General references Links to other useful sites BACK TO HOME PAGE HOW DOES THERMOLUMINESCENCE DATING WORK?In all, close to two dozen physical quantities must be accurately measured to establish the relationship between doses of different kinds of radiation and light output, and to compute dose rate.A leaflet from Daybreak describing the TL technique in more detail and giving a bibliography will be provided to interested persons.The phenomenon of thermoluminescence was first described by the English chemist Robert Boyle in 1663.
For example figures, normally modeled, may be carved out of brick or assembled out of fragments. It is an absolute dating method, and does not depend on comparison with similar objects (as does obsidian hydration dating, for example). The thermoluminescence technique is the only physical means of determining the absolute age of pottery presently available.The TL laboratory at Daybreak was established in 1977 to make TL available to the art community in general. Studies at Oxford back in the 70s on Romano-British pottery indicated that when all quantities entering the age equation are measured, the TL date of a single potsherd will typically fall within 15 per cent of the known date.When dates of a number of sherds associated together are averaged, the error is reduced typically to 7-10 per cent. The succeeding 30 years, and increased understanding of the dosimetry, have not brought much improvement.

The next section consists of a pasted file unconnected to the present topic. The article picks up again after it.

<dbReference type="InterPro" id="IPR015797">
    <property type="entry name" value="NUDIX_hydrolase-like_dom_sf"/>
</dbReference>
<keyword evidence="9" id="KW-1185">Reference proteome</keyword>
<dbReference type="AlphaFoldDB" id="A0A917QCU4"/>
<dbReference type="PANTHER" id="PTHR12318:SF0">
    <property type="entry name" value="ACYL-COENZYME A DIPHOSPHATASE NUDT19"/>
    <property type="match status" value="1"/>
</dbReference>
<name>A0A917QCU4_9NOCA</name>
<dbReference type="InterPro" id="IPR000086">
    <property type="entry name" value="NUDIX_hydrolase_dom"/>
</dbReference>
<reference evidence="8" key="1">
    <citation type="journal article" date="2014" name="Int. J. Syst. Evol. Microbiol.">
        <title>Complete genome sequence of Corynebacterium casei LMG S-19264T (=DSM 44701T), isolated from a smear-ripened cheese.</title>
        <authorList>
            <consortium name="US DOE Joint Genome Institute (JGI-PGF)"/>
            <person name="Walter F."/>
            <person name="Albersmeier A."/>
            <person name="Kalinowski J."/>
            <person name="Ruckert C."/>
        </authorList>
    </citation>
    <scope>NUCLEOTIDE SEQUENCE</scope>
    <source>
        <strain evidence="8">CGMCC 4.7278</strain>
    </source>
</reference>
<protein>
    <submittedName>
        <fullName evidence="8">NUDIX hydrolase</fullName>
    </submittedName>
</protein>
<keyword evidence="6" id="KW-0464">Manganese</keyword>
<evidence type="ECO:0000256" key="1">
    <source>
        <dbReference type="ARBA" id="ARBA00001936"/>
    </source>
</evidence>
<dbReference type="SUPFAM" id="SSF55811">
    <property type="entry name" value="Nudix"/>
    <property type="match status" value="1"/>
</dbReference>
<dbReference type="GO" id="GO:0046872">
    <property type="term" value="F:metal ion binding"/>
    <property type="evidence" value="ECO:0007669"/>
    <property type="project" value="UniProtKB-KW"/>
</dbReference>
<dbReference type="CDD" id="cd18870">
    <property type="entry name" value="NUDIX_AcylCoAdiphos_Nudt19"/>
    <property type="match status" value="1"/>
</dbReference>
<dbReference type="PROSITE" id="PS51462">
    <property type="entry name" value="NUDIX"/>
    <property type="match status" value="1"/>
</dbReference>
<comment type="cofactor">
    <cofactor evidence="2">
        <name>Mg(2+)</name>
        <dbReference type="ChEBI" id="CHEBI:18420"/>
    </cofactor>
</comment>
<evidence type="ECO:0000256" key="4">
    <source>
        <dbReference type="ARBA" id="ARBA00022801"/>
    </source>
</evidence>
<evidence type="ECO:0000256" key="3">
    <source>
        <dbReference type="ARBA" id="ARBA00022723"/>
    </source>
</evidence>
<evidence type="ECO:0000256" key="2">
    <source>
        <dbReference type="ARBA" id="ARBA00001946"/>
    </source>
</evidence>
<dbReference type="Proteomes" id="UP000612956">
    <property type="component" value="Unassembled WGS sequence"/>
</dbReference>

It was employed in the 1950's as a method for radiation dose measurement, and soon was proposed for archaeological dating.